This new book integrates material drawn from a variety of sources - feminist theory, cultural and literary analysis, sociology and art history - in an original discussion of women's relationship to modern and post-modern culture. The essays in the book challenge the continuing separation of sociological from textual analysis in cultural (and feminist) theory and enquiry. They address critically the question of women's writing, exploring the idea that women may begin to define their own lives and construct their identities in a patriarchal culture through the very process of writing. They also present a cogent defence of a feminist cultural politics, including a politics of the body.
A valuable introduction to the central issues in the sociology of the arts, this work draws on sociology, art history, feminism, and literary and media studies, to explain the social nature of the arts, their production, distribution, and reception. This second edition is the result of the author's chapter-by-chapter review and updating, taking into account not only her own re-thinking on these issues but also the work that has been done in cultural studies and the sociology of the arts since the first edition appeared in 1984. Wolff considers changes in sociology, literary studies, and cultural studies, and their implications for the project of the sociology of art: the relevance of post st...
In this book of critical writings, Janet Wolff examines issues of exile, memoir, and movement from the perspective of the female stranger. Wolff, born in Great Britain but now living and working in the United States, discusses the positive consequences of women's travel; the use of dance (another form of mobility) as an image of liberation; whether exile or distance provides a better vantage point for cultural criticism than centrality and stability; the place of personal memoir in academic writing; and much more.
A great deal has changed in the ten years since the first edition of this book was published; an area of rather esoteric interest has become one of the major public battlefields of political and academic debate. Rejecting both the art historian's essentialism and the sociologist's reductionism, Janet Wolff argues in this new edition that the concept of the aesthetic must be rescued as much from those who would equate artistic value with political worth as from the total aesthetic relativists who are rendered incapable of judging artistic value.
In a masterly book on the sociology of modernism, Janet Wolff explores work that was primarily realist and figurative and investigates the processes by which art fell by the wayside in the post-war period.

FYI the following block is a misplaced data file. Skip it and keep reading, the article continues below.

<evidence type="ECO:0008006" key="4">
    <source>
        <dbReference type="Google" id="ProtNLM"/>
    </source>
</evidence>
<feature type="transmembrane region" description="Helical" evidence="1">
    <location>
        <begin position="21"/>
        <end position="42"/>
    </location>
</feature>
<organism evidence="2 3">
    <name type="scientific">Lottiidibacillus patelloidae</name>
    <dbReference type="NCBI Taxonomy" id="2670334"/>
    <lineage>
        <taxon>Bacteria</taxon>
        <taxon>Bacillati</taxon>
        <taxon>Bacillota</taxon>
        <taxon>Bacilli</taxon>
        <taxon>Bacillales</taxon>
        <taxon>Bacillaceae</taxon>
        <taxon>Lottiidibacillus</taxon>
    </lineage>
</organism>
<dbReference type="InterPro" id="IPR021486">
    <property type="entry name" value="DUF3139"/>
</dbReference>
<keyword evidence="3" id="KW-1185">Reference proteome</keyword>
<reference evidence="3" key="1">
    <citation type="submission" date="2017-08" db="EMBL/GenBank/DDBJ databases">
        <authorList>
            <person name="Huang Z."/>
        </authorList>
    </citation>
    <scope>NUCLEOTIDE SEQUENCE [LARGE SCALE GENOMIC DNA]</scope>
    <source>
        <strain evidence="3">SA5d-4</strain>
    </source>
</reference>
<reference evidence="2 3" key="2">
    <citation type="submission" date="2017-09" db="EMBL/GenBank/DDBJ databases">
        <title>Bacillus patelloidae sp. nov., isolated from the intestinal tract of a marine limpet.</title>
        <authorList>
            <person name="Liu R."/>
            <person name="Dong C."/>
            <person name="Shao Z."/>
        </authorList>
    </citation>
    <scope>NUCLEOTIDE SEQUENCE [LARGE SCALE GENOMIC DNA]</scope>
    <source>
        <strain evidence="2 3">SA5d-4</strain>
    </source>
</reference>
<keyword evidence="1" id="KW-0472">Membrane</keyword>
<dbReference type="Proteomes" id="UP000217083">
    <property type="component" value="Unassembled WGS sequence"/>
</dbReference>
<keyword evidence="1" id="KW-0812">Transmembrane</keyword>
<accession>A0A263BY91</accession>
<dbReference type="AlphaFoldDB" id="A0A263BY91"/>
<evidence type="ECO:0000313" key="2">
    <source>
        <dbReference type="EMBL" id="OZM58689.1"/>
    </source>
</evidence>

Austerity Baby might best be described as an "oblique memoir". Janet Wolff's fascinating volume is a family history - but one that is digressive and consistently surprising. The central underlying and repeated themes of the book are exile and displacement; lives (and deaths) during the ThirdReich; mother-daughter and sibling relationships; the generational transmission of trauma and experience; transatlantic reflections; and the struggle for creative expression. Stories mobilised, and people encountered, in the course of the narrative include: the internment of aliens in Britain during the Second World War; cultural life in Rochester, New York, in the 1920s; the social and personal meanings of colour(s); the industrialist and philanthropist, Henry Simon ofManchester, including his relationship with the Norwegian explorer, Fridtjof Nansen; the liberal British campaigner and MP of the 1940s, Eleanor Rathbone; reflections on the lives and images of spinsters. The text is supplemented and interrupted throughout by images (photographs, paintings,facsimile documents), some of which serve to illustrate the story, others engaging indirectly with the written word.
This book, first published in 1975, is an examination of the theoretical foundation of the sociology of art and literature and an in-depth study in the sociology of knowledge. In discussing and clarifying some of the important philosophical issues in this field, the constant underlying reference is to the creative and artistic-expressive areas of knowledge – so that the better understanding of the social nature and genesis of all knowledge may point the way towards a similar comprehension of art and society.